4. Take a pain med prior to your exercise. I find that 30-minutes beforehand works best for me. Taking the med takes the edge off of the discomfort you will feel during movements. Of course, your pain meds will decrease as time goes on and your level of recuperation increases.  The sooner the better, I say.

    5. Set a goal for your knee flexibility. Increase in small increments. Find a ‘hash mark’ on the floor that you want to stretch your foot to. Lift your leg farther than an earlier attempt.  Your physical therapist can help with this.

    6. Keep icing. After every total knee replacement recuperation exercise routine, I use a variety of icing methods. The best is a simple ice pack. You can buy them prepared or make your own. Simply put some ice cubes in a sealable plastic bag. Cover your knee with a towel before applying. I have also found that frozen peas & carrots work well.

    7. Elevate. Keep your leg elevated when not exercising. This helps the healing process.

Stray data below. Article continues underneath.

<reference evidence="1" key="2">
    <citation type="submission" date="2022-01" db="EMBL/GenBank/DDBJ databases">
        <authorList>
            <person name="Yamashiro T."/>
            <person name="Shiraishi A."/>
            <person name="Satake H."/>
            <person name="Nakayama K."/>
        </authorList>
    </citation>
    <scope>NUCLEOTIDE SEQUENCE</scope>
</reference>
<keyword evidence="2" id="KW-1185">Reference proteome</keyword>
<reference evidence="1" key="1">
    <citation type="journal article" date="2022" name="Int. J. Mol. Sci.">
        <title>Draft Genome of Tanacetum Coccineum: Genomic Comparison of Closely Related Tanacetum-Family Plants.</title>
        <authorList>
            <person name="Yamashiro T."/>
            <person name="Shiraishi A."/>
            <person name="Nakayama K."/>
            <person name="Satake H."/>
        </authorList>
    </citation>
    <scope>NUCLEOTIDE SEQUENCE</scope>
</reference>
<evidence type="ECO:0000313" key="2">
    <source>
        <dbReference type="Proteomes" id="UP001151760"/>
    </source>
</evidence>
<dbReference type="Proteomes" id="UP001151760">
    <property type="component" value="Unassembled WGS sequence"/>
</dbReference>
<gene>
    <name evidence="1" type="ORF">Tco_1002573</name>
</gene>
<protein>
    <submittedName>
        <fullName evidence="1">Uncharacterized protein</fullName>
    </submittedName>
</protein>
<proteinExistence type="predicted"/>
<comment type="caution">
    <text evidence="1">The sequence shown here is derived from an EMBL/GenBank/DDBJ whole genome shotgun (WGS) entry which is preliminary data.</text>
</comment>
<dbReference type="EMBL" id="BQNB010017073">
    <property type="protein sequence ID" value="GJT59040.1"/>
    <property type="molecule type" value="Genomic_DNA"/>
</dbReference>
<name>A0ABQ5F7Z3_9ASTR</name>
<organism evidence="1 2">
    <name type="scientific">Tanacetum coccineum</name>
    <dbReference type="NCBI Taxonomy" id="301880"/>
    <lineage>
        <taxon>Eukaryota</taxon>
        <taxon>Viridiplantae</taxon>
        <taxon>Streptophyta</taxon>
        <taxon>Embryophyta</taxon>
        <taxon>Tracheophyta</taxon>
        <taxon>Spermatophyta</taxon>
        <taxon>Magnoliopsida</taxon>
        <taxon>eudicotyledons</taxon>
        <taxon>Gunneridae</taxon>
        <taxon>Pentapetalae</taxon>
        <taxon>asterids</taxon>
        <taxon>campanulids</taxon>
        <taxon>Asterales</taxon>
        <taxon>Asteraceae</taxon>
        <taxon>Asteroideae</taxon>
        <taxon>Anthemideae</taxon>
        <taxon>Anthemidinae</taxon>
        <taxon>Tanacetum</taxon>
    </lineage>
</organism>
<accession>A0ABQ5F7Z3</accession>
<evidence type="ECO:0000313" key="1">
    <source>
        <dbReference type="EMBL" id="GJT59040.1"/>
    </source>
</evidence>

Total knee replacement recuperation takes effort, determination, and perseverance. There were many times when, if looks could kill, my physical therapist wouldn’t be there.

    Hope this helps others going through the same thing. Good luck and keep at it!

    Find interesting? Kindly share….

    AUTHOR NOTE: Booktoots’ Healing helps total knee replacement patients find support throughout recuperation and beyond. Its mission is for patients to understand they are not alone in their ordeal with either a tkr or other physicality concerns.

    The site is owned and operated by Marie Buckner, a published author and tkr patient who has been living with various physicalities for over 30+ years. She enjoys sharing her experiences to help others going through the same thing.







    Gratitude Works Wonders

    Hello everyone. Any one who has been through a total knee replacement knows that it takes a lot of recuperation and hard work. (That’s an understatement!) Sometimes it just doesn’t seem like it’s going to get any better. This is where gratitude comes in handy.